If I run a compatible client side s/ware on Windows NT or XP and the server
side on Windows NT or XP this works perfectly.
If I run my client side on DOS and the server side on Windows XP this fails
as described as above.
Hence:
Without altering anything on the DOS client side (which communicated OK with
a WindowsNT server side) it fails to communicate with the XP server side
(which communicated OK with a WindowsXP/NT client side). The only changes
made for the test were to the ip addresses and names of the NT 'server' test
app and the XP 'client' test apps.
Does anyone know what the problem may be in trying to communicate between
systems on DOS and WindowsXP?
It should be noted that my DOS app communicates successfully using tcp/ip
with other non PC based equipment.

Working through your problems with a packet sniffer will let you see
just what message exchanges are going on between your systems. You
also don't give much information about what it means for the system to
"fail". Just what function fails and exactly what error codes are
returned? Exactly at what point in the entire communication system
does it fail? Saying merely that "the message failed to be delivered"
doesn't provide much information.

Maybe I can't help too much, but I can sympathize with you enormously.
I, too, have long hours of bitter experience trying to get various
systems to intercommunicate. Often the only solution I have found is,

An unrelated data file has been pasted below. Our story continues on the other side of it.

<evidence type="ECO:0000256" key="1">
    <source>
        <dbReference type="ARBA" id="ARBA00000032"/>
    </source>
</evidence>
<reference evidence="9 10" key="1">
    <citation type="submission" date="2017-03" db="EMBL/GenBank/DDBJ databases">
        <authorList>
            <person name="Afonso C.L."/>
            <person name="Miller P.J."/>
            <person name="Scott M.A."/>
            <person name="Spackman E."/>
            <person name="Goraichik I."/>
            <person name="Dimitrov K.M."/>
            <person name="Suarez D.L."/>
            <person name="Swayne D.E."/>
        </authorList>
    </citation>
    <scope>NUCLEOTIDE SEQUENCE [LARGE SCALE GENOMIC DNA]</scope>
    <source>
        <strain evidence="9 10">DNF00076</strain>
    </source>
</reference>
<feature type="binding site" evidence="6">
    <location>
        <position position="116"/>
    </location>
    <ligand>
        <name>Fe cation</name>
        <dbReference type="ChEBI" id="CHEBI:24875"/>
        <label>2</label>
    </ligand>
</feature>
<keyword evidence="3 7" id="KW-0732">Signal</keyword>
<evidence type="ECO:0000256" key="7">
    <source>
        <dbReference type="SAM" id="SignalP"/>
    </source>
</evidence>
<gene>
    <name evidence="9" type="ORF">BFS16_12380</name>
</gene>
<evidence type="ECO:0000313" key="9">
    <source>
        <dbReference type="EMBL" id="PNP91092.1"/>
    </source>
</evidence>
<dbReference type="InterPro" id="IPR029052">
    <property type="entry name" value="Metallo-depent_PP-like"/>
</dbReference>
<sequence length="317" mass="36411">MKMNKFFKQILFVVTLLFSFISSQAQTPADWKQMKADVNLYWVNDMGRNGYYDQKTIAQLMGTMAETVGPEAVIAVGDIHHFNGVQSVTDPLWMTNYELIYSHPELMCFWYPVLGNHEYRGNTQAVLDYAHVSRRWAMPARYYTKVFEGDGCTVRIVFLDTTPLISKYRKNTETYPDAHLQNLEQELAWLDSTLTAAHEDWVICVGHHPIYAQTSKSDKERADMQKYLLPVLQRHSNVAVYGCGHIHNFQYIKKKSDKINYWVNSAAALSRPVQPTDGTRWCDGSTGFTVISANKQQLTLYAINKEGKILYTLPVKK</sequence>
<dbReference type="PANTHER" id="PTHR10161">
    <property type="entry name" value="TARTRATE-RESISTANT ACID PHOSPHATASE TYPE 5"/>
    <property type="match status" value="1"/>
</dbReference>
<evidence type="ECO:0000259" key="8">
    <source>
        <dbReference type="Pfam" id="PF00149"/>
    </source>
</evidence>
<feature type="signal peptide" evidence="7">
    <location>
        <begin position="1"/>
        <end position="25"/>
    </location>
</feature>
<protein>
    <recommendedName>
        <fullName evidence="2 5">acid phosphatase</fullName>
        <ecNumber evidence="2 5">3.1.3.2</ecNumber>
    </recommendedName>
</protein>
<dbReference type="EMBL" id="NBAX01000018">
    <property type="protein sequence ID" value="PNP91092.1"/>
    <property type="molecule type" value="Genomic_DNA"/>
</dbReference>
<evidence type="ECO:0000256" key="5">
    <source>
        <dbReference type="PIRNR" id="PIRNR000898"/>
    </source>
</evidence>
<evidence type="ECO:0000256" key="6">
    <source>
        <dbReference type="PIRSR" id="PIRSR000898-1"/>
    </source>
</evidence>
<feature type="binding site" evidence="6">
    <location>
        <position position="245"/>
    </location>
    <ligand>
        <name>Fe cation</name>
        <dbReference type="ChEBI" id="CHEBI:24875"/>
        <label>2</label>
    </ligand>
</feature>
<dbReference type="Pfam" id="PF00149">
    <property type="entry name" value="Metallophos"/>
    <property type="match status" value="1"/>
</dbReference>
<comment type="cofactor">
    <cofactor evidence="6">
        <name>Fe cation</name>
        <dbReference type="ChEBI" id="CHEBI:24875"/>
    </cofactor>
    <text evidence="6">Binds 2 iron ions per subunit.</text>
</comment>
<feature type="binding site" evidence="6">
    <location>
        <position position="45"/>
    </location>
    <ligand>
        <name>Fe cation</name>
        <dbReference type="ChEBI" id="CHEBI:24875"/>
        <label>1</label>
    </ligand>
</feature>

as suggested above, to put some kind of monitor on the communication
line to see every bit and byte of data that gets sent by whom and,
often, at exactly what time.
The effect I see is that in my VC++ program OnReceive() doesn't get called
even though a Send() is executed by the DOS program. As a result my VC++
program doesn't set the flag that causes my program to then do a Recive() to
get the message. In case it was OnReceive() not working properly I tried
using a key press to set the flag when I knew the DOS program had done a
send. In this case Receive() returned no data, effectively confirming that
indeed nothing had apparently been received.
At the DOS end an asynchronous Send is triggered. A second call to Send then
returns an error indicating that the previous send has not yet completed.
This agrees with the message not getting received by my VC++ program. Of
course it doesn't explain why and which end is at fault.
I can send messages successfully the other way (from VC++ to the DOS app),
so the socket must have been established OK.
The logic etc. in both my programs is presumably basically correct as they
work when the 'other end' is on an O/S combination that works OK. e.g.
DOS->NT or XP->NT. I
I'll try to find the sniffer I came across a few years ago, though my
understanding of very low level TCP/IP is limited so I'm not sure what it
will tell me. I expect the OS to do that for me! I suspect I'll need to find
an ethernet hub rather that an ethernet switch too - which could be more of a
challenge - may need to visit a museum.
I am afraid you will have to learn to use the sniffer or network